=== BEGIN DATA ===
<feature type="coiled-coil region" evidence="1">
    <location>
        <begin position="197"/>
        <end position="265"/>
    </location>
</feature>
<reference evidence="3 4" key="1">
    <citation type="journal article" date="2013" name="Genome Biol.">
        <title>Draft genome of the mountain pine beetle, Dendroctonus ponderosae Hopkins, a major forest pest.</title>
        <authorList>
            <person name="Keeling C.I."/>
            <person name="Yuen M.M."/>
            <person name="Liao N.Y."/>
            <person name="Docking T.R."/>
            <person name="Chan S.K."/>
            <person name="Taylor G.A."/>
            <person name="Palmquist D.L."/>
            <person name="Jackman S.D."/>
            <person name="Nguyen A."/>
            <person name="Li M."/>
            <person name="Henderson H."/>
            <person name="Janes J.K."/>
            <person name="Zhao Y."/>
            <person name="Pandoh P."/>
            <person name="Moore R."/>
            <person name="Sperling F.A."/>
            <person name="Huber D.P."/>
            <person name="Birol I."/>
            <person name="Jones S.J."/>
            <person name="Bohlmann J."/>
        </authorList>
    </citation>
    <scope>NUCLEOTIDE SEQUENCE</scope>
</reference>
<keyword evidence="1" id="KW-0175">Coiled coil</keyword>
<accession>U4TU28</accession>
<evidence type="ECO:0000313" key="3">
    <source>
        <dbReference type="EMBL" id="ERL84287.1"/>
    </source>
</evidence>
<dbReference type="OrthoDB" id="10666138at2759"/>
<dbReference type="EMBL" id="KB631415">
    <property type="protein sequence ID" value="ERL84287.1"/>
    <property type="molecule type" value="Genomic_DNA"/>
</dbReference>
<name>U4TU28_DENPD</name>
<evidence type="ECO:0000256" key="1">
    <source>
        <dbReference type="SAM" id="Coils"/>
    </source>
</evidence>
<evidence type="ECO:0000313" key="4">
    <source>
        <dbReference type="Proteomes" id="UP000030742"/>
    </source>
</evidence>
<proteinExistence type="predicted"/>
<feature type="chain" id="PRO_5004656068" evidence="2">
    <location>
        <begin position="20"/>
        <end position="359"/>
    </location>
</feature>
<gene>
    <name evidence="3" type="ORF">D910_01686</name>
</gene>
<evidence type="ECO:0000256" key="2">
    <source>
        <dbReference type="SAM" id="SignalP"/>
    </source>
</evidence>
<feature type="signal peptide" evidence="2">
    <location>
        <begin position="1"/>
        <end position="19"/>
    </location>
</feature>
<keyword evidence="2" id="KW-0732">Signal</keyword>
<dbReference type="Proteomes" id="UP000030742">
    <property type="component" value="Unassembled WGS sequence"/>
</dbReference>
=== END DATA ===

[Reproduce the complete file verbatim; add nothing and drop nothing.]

<feature type="coiled-coil region" evidence="1">
    <location>
        <begin position="197"/>
        <end position="265"/>
    </location>
</feature>
<reference evidence="3 4" key="1">
    <citation type="journal article" date="2013" name="Genome Biol.">
        <title>Draft genome of the mountain pine beetle, Dendroctonus ponderosae Hopkins, a major forest pest.</title>
        <authorList>
            <person name="Keeling C.I."/>
            <person name="Yuen M.M."/>
            <person name="Liao N.Y."/>
            <person name="Docking T.R."/>
            <person name="Chan S.K."/>
            <person name="Taylor G.A."/>
            <person name="Palmquist D.L."/>
            <person name="Jackman S.D."/>
            <person name="Nguyen A."/>
            <person name="Li M."/>
            <person name="Henderson H."/>
            <person name="Janes J.K."/>
            <person name="Zhao Y."/>
            <person name="Pandoh P."/>
            <person name="Moore R."/>
            <person name="Sperling F.A."/>
            <person name="Huber D.P."/>
            <person name="Birol I."/>
            <person name="Jones S.J."/>
            <person name="Bohlmann J."/>
        </authorList>
    </citation>
    <scope>NUCLEOTIDE SEQUENCE</scope>
</reference>
<keyword evidence="1" id="KW-0175">Coiled coil</keyword>
<accession>U4TU28</accession>
<evidence type="ECO:0000313" key="3">
    <source>
        <dbReference type="EMBL" id="ERL84287.1"/>
    </source>
</evidence>
<dbReference type="OrthoDB" id="10666138at2759"/>
<dbReference type="EMBL" id="KB631415">
    <property type="protein sequence ID" value="ERL84287.1"/>
    <property type="molecule type" value="Genomic_DNA"/>
</dbReference>
<name>U4TU28_DENPD</name>
<evidence type="ECO:0000256" key="1">
    <source>
        <dbReference type="SAM" id="Coils"/>
    </source>
</evidence>
<evidence type="ECO:0000313" key="4">
    <source>
        <dbReference type="Proteomes" id="UP000030742"/>
    </source>
</evidence>
<proteinExistence type="predicted"/>
<feature type="chain" id="PRO_5004656068" evidence="2">
    <location>
        <begin position="20"/>
        <end position="359"/>
    </location>
</feature>
<gene>
    <name evidence="3" type="ORF">D910_01686</name>
</gene>
<evidence type="ECO:0000256" key="2">
    <source>
        <dbReference type="SAM" id="SignalP"/>
    </source>
</evidence>
<feature type="signal peptide" evidence="2">
    <location>
        <begin position="1"/>
        <end position="19"/>
    </location>
</feature>
<keyword evidence="2" id="KW-0732">Signal</keyword>
<dbReference type="Proteomes" id="UP000030742">
    <property type="component" value="Unassembled WGS sequence"/>
</dbReference>